The Contribution of Cognitive Self-Regulation to Social Competence: A Latent Change Score Analysis

David Eric Ferrier

Advisor: Susanne A Denham, PhD, Department of Psychology

Committee Members: Timothy Kurby, Ellen Rowe

David J. King Hall, #1024
April 05, 2016, 03:00 PM to 12:00 PM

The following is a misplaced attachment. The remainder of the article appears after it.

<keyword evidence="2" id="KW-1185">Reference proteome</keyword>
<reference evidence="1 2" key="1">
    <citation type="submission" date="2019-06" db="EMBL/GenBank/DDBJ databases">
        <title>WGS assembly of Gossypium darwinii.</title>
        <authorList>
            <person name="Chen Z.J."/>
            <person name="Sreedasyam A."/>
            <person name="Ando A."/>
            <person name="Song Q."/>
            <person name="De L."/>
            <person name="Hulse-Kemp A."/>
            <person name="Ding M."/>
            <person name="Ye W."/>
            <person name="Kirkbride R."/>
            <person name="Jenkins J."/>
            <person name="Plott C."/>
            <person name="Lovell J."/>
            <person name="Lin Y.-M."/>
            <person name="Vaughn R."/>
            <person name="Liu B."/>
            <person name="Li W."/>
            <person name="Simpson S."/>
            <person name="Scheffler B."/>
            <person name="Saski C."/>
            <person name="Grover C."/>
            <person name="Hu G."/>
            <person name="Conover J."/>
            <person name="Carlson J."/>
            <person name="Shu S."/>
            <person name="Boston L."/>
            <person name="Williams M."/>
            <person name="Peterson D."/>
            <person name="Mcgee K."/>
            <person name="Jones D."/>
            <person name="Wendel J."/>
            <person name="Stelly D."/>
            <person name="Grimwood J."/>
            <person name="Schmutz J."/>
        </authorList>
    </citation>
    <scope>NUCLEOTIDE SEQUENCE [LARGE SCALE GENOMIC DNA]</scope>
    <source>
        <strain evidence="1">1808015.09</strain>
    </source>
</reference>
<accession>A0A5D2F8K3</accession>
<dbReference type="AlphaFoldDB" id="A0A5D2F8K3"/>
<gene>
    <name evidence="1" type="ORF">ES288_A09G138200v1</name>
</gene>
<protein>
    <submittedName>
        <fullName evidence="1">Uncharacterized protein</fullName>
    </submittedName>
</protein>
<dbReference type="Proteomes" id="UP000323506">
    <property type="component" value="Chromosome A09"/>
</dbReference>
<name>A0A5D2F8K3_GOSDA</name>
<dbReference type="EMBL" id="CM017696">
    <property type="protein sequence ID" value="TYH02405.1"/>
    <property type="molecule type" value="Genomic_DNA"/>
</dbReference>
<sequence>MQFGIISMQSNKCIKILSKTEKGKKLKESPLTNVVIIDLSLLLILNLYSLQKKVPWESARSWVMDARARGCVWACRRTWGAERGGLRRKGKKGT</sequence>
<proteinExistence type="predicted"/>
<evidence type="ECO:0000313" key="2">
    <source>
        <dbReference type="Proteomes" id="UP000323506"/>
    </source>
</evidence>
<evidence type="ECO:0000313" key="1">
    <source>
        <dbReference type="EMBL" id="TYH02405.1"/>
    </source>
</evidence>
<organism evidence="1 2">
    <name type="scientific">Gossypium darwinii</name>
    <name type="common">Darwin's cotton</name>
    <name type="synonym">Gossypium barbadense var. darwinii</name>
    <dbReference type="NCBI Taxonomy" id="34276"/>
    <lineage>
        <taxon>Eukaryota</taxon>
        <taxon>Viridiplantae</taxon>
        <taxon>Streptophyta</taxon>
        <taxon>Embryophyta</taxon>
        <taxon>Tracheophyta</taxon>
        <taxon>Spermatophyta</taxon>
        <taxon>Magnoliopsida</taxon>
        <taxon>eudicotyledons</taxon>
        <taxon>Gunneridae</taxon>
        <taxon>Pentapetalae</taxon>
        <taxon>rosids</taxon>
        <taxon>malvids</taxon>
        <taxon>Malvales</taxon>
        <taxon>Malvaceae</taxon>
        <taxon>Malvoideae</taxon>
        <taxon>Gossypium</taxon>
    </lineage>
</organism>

Given the importance of social competence in early childhood (Jones & Bouffard, 2012), there are self-regulatory components that can support or undermine positive trajectories for these skills (Rose-Krasnor & Denham, 2008). Moreover, acquiring social competencies and self-regulatory behavior often emerges from the transactions children have with peers and teachers, and optimal development of such skills and abilities can be impeded when children do not experience such positive interaction. In turn, research has supported that a weak self-regulatory foundation can contribute to an increased risk of psychopathology and considerable behavioral problems (i.e., socially incompetent behavior).  Because of this evidence, efforts to further understand the association between self-regulation and socially competent behaviors should be at the forefront of developmental research. The current proposal looks at a latent construct of cognitive self-regulation and the dynamic associations between it and measures of socially competent behavior (i.e., self-control & interpersonal skills) to innovatively investigate the leading/lagging relation between these developmentally intertwined skill sets.